Happiness is Not What Most People Think!

Author Dr. Vijai Sharma PHD, is a “Life Coach”in Cleveland

It’s helpful to know the true nature of happiness so we can make the right choices and enjoy a happier and fulfilling life.  But, to do that we must debunk a lot of myths about happiness.

In most cultures children grow up hearing stories which end with “And happily they lived ever after.”  Boy meets girl and they fall in love.  Soon the troubles start pouring over them from everywhere, but our beloved couple heroically overcomes the menacing “monsters.”  And then they lived happily ever after! Totally unrealistic. It only happens in fairy tales.

The fact is that when the honeymoon is over the reality sets in.  Couples who learn to adjust and adapt to each other find happiness, but others experience constant clashes and unhappiness.   A happy marriage requires serious work.  In America, those who don’t seriously work on their relationship, on average, part their ways within seven years and second one lasts on average three years with long periods on unhappiness.  Many partners “wake up” to learn the lessons from their failures so the third marriage has a better chance to succeed.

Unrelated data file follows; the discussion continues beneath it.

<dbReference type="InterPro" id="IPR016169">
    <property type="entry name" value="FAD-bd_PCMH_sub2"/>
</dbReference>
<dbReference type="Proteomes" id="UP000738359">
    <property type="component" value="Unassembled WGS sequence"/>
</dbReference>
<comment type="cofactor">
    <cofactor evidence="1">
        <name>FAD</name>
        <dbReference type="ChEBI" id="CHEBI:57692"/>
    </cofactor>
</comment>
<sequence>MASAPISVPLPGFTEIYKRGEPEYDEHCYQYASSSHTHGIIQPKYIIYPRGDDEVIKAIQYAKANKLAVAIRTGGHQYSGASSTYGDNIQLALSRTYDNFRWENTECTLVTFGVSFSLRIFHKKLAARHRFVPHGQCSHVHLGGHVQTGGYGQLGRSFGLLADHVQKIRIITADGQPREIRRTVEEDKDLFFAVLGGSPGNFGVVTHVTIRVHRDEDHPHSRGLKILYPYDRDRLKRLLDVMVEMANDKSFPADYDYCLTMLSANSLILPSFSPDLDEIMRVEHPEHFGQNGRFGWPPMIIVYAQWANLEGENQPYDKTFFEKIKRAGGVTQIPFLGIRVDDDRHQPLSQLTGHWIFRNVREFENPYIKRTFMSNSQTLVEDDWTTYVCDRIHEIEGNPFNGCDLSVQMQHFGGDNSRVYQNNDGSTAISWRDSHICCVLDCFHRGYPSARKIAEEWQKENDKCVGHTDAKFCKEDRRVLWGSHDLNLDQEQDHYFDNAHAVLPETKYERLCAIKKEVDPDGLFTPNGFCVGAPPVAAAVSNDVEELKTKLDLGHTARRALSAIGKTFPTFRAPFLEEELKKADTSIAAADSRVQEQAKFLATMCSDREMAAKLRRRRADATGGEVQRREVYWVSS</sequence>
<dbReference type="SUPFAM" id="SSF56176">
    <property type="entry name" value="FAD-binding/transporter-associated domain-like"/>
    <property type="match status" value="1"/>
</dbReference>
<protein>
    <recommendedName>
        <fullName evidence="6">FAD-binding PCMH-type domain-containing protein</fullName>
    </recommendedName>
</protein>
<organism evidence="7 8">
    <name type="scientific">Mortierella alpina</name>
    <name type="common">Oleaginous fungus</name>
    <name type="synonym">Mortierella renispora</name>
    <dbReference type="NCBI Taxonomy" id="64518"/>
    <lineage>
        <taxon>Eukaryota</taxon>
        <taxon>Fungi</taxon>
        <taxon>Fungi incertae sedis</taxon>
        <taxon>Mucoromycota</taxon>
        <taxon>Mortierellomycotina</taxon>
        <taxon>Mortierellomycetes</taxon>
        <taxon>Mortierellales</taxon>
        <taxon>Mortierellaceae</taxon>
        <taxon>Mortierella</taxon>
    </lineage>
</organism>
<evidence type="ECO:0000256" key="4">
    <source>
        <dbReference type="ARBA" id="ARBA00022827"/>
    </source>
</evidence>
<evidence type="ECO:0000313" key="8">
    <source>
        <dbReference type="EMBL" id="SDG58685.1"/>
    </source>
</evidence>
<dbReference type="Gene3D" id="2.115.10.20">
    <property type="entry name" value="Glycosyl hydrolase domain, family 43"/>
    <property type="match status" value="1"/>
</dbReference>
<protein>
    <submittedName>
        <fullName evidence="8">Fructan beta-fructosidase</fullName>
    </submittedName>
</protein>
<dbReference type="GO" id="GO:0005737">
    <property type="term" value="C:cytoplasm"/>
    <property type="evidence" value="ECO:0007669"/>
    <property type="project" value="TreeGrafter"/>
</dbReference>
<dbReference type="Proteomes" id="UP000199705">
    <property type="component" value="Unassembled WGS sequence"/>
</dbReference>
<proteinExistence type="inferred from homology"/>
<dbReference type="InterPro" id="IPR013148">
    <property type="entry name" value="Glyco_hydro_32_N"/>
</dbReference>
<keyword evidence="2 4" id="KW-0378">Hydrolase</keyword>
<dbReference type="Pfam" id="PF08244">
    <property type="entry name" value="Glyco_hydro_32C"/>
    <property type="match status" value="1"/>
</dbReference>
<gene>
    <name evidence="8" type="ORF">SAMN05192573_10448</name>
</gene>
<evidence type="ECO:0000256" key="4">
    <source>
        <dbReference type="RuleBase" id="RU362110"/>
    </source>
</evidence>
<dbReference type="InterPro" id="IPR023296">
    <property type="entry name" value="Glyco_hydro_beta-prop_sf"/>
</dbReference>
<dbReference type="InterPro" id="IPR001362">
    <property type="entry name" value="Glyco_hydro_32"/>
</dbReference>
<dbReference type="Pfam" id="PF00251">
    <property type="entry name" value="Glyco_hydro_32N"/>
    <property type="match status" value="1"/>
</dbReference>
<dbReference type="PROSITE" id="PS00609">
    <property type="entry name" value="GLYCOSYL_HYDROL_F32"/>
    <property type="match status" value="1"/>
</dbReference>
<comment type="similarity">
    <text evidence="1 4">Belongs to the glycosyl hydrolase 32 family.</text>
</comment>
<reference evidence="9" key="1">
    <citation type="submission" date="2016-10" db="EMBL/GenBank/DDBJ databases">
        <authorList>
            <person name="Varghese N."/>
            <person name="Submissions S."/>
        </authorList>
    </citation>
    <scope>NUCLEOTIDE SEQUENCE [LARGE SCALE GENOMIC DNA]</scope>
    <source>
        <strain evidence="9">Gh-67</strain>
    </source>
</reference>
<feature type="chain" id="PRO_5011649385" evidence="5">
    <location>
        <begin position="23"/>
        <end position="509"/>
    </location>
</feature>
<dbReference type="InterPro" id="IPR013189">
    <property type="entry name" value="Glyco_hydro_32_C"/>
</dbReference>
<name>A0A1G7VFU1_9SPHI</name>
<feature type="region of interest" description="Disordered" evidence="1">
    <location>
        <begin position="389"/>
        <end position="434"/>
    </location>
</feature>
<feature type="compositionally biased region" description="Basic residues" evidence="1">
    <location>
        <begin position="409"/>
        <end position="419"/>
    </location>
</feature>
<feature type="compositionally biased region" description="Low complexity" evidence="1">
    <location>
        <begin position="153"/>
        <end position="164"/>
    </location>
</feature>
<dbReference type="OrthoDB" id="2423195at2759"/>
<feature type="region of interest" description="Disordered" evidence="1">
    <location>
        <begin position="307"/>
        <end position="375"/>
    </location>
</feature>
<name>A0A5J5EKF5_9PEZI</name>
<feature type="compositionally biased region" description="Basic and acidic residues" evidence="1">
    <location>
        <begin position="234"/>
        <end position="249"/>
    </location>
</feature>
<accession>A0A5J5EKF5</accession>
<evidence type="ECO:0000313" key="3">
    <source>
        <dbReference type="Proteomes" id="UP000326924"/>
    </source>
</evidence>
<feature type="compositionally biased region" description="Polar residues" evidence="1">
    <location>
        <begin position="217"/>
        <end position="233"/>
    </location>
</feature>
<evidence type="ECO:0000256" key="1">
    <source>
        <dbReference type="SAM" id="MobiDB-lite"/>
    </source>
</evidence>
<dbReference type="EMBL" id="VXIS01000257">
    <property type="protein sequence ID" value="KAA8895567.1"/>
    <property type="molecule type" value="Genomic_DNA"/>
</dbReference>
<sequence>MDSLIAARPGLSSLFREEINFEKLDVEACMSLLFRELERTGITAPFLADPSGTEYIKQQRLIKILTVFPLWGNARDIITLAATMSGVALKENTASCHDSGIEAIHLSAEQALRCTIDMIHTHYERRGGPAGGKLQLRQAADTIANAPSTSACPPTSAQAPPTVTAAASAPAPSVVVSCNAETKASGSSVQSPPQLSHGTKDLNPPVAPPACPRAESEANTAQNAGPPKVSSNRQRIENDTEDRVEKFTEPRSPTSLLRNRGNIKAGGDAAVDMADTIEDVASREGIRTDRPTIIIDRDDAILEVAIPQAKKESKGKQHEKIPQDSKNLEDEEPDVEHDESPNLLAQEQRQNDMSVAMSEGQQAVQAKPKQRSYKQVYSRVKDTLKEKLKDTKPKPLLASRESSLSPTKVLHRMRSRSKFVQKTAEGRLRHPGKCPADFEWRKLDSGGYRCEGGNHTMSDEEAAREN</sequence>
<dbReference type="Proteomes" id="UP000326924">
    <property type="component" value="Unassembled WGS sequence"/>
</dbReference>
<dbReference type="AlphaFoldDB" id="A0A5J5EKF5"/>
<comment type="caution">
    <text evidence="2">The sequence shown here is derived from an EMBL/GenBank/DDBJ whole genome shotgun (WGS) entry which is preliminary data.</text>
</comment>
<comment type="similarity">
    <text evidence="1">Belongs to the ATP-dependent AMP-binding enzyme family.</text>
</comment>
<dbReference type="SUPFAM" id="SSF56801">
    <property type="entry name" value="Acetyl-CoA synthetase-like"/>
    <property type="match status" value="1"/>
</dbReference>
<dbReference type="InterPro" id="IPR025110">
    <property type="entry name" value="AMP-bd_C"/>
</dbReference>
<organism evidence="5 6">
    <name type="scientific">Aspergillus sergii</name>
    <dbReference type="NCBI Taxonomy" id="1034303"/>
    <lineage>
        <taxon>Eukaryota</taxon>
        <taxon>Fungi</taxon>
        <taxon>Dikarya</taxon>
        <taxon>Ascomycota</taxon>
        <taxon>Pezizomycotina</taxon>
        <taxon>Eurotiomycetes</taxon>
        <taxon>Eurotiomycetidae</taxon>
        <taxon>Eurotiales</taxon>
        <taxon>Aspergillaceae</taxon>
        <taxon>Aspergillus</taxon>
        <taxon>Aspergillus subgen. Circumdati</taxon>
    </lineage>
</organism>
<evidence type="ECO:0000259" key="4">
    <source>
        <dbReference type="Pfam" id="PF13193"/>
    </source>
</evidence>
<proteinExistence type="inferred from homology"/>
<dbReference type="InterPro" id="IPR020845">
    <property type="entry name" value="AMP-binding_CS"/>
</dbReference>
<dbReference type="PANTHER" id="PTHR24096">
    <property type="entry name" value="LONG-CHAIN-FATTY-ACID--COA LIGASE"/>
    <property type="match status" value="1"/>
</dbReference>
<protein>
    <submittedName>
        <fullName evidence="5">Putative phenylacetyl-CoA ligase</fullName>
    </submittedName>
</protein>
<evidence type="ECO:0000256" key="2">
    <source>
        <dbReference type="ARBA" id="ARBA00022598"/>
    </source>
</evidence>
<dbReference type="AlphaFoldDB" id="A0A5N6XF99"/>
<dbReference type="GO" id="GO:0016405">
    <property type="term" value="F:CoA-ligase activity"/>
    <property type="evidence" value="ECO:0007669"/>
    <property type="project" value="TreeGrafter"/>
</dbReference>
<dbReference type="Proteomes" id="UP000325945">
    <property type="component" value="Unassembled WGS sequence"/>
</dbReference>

I want to be so bold as to suggest that the ancient love story should end as follows: “They loved and respected each other.  And, by adapting and adjusting to each other they enjoyed long lasting marital bliss.”

One psychologist said that happiness is not like height. If you are six feet tall you will stay six feet tall for the rest of your life. But happiness is like mood, merely a state of mind which is created by a happy event.  You get a good job you are happy.  Then your job becomes old news and the happiness related to the good job fades away.

Here is the human dilemma: we human beings over time get used to everything that happens in our life, good or bad.   A good event such as new job, promotion, better house or an exciting relationship makes us happy.  Then the newness of the event wears off and the happiness related to it starts fading away.  This is called the “habituation factor” of happiness.

Awareness of the fact that events bring us happiness to which we get habituated over time can set us free.  Let’s enjoy the events but also practice specific behaviors that can give us lasting peace.  We will discuss those behaviors in future. For now, just remember three words in that order, Event, Happiness and Habituation.

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